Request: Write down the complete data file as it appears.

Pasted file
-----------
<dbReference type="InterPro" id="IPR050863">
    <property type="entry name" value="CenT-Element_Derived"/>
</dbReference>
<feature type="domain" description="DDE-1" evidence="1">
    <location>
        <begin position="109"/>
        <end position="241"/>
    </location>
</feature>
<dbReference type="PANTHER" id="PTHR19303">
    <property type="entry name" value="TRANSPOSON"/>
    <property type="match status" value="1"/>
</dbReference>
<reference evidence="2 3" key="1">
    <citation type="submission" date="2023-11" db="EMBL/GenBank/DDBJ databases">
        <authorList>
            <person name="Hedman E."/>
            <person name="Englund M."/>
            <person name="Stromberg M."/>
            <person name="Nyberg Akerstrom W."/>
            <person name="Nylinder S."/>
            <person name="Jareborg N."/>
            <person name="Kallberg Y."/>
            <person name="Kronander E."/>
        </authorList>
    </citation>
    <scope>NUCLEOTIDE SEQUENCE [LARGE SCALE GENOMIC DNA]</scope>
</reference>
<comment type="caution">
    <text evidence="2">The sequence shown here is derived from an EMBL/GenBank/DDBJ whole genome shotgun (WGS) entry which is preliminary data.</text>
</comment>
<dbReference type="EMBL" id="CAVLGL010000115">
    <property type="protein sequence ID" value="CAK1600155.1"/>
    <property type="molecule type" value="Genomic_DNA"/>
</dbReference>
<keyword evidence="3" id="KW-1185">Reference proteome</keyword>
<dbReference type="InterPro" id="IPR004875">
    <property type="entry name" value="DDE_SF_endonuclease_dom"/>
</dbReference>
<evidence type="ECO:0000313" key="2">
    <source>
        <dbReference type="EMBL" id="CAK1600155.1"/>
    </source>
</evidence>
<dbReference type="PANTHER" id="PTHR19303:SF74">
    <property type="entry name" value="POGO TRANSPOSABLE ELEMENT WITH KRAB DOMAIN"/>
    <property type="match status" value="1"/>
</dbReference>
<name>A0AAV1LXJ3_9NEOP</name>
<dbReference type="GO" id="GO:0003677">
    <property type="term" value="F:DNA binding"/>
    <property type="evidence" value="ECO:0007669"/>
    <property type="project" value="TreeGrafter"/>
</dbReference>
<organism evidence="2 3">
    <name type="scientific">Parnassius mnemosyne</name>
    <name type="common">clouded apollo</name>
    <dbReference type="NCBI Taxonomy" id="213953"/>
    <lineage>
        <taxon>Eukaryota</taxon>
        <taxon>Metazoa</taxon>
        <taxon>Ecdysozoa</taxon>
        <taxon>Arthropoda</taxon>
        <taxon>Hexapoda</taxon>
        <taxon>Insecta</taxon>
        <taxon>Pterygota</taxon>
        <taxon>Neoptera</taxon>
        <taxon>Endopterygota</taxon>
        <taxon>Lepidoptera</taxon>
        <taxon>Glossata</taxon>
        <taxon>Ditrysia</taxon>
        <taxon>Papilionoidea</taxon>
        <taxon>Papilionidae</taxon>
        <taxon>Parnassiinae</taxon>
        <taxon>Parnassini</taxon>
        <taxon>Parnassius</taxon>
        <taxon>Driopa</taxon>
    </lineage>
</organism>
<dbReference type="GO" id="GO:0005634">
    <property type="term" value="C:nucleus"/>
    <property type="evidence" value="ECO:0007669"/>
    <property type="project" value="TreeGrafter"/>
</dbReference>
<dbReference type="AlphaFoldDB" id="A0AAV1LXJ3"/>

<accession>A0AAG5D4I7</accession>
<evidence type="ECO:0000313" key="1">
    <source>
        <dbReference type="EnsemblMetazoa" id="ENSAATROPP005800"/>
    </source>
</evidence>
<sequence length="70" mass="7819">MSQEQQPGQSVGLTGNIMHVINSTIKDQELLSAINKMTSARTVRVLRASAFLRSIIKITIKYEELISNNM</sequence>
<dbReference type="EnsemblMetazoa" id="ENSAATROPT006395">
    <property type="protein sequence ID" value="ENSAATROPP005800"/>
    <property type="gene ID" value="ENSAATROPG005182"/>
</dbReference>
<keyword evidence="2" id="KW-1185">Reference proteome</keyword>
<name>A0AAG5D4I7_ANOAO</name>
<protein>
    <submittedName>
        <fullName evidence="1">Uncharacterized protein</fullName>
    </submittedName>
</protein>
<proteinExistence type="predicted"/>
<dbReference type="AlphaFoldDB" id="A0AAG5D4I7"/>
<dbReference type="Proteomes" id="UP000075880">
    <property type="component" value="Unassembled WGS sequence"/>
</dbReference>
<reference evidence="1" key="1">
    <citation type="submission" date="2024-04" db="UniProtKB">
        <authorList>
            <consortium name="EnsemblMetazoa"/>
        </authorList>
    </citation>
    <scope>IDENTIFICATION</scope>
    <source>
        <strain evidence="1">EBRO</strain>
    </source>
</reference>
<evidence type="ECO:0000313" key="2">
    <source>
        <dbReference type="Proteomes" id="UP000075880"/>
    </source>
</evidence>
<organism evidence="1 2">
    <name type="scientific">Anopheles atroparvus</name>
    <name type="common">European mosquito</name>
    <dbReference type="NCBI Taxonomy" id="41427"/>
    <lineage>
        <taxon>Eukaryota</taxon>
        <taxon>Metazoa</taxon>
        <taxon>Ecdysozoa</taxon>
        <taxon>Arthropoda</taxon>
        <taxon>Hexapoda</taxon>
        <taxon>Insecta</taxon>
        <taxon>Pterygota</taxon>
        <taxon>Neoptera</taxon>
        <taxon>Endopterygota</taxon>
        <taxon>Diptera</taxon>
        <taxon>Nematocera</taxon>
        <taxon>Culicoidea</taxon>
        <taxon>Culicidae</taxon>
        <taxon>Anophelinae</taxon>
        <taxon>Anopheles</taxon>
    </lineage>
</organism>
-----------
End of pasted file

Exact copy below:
<dbReference type="InterPro" id="IPR050863">
    <property type="entry name" value="CenT-Element_Derived"/>
</dbReference>
<feature type="domain" description="DDE-1" evidence="1">
    <location>
        <begin position="109"/>
        <end position="241"/>
    </location>
</feature>
<dbReference type="PANTHER" id="PTHR19303">
    <property type="entry name" value="TRANSPOSON"/>
    <property type="match status" value="1"/>
</dbReference>
<reference evidence="2 3" key="1">
    <citation type="submission" date="2023-11" db="EMBL/GenBank/DDBJ databases">
        <authorList>
            <person name="Hedman E."/>
            <person name="Englund M."/>
            <person name="Stromberg M."/>
            <person name="Nyberg Akerstrom W."/>
            <person name="Nylinder S."/>
            <person name="Jareborg N."/>
            <person name="Kallberg Y."/>
            <person name="Kronander E."/>
        </authorList>
    </citation>
    <scope>NUCLEOTIDE SEQUENCE [LARGE SCALE GENOMIC DNA]</scope>
</reference>
<comment type="caution">
    <text evidence="2">The sequence shown here is derived from an EMBL/GenBank/DDBJ whole genome shotgun (WGS) entry which is preliminary data.</text>
</comment>
<dbReference type="EMBL" id="CAVLGL010000115">
    <property type="protein sequence ID" value="CAK1600155.1"/>
    <property type="molecule type" value="Genomic_DNA"/>
</dbReference>
<keyword evidence="3" id="KW-1185">Reference proteome</keyword>
<dbReference type="InterPro" id="IPR004875">
    <property type="entry name" value="DDE_SF_endonuclease_dom"/>
</dbReference>
<evidence type="ECO:0000313" key="2">
    <source>
        <dbReference type="EMBL" id="CAK1600155.1"/>
    </source>
</evidence>
<dbReference type="PANTHER" id="PTHR19303:SF74">
    <property type="entry name" value="POGO TRANSPOSABLE ELEMENT WITH KRAB DOMAIN"/>
    <property type="match status" value="1"/>
</dbReference>
<name>A0AAV1LXJ3_9NEOP</name>
<dbReference type="GO" id="GO:0003677">
    <property type="term" value="F:DNA binding"/>
    <property type="evidence" value="ECO:0007669"/>
    <property type="project" value="TreeGrafter"/>
</dbReference>
<organism evidence="2 3">
    <name type="scientific">Parnassius mnemosyne</name>
    <name type="common">clouded apollo</name>
    <dbReference type="NCBI Taxonomy" id="213953"/>
    <lineage>
        <taxon>Eukaryota</taxon>
        <taxon>Metazoa</taxon>
        <taxon>Ecdysozoa</taxon>
        <taxon>Arthropoda</taxon>
        <taxon>Hexapoda</taxon>
        <taxon>Insecta</taxon>
        <taxon>Pterygota</taxon>
        <taxon>Neoptera</taxon>
        <taxon>Endopterygota</taxon>
        <taxon>Lepidoptera</taxon>
        <taxon>Glossata</taxon>
        <taxon>Ditrysia</taxon>
        <taxon>Papilionoidea</taxon>
        <taxon>Papilionidae</taxon>
        <taxon>Parnassiinae</taxon>
        <taxon>Parnassini</taxon>
        <taxon>Parnassius</taxon>
        <taxon>Driopa</taxon>
    </lineage>
</organism>
<dbReference type="GO" id="GO:0005634">
    <property type="term" value="C:nucleus"/>
    <property type="evidence" value="ECO:0007669"/>
    <property type="project" value="TreeGrafter"/>
</dbReference>
<dbReference type="AlphaFoldDB" id="A0AAV1LXJ3"/>

<accession>A0AAG5D4I7</accession>
<evidence type="ECO:0000313" key="1">
    <source>
        <dbReference type="EnsemblMetazoa" id="ENSAATROPP005800"/>
    </source>
</evidence>
<sequence length="70" mass="7819">MSQEQQPGQSVGLTGNIMHVINSTIKDQELLSAINKMTSARTVRVLRASAFLRSIIKITIKYEELISNNM</sequence>
<dbReference type="EnsemblMetazoa" id="ENSAATROPT006395">
    <property type="protein sequence ID" value="ENSAATROPP005800"/>
    <property type="gene ID" value="ENSAATROPG005182"/>
</dbReference>
<keyword evidence="2" id="KW-1185">Reference proteome</keyword>
<name>A0AAG5D4I7_ANOAO</name>
<protein>
    <submittedName>
        <fullName evidence="1">Uncharacterized protein</fullName>
    </submittedName>
</protein>
<proteinExistence type="predicted"/>
<dbReference type="AlphaFoldDB" id="A0AAG5D4I7"/>
<dbReference type="Proteomes" id="UP000075880">
    <property type="component" value="Unassembled WGS sequence"/>
</dbReference>
<reference evidence="1" key="1">
    <citation type="submission" date="2024-04" db="UniProtKB">
        <authorList>
            <consortium name="EnsemblMetazoa"/>
        </authorList>
    </citation>
    <scope>IDENTIFICATION</scope>
    <source>
        <strain evidence="1">EBRO</strain>
    </source>
</reference>
<evidence type="ECO:0000313" key="2">
    <source>
        <dbReference type="Proteomes" id="UP000075880"/>
    </source>
</evidence>
<organism evidence="1 2">
    <name type="scientific">Anopheles atroparvus</name>
    <name type="common">European mosquito</name>
    <dbReference type="NCBI Taxonomy" id="41427"/>
    <lineage>
        <taxon>Eukaryota</taxon>
        <taxon>Metazoa</taxon>
        <taxon>Ecdysozoa</taxon>
        <taxon>Arthropoda</taxon>
        <taxon>Hexapoda</taxon>
        <taxon>Insecta</taxon>
        <taxon>Pterygota</taxon>
        <taxon>Neoptera</taxon>
        <taxon>Endopterygota</taxon>
        <taxon>Diptera</taxon>
        <taxon>Nematocera</taxon>
        <taxon>Culicoidea</taxon>
        <taxon>Culicidae</taxon>
        <taxon>Anophelinae</taxon>
        <taxon>Anopheles</taxon>
    </lineage>
</organism>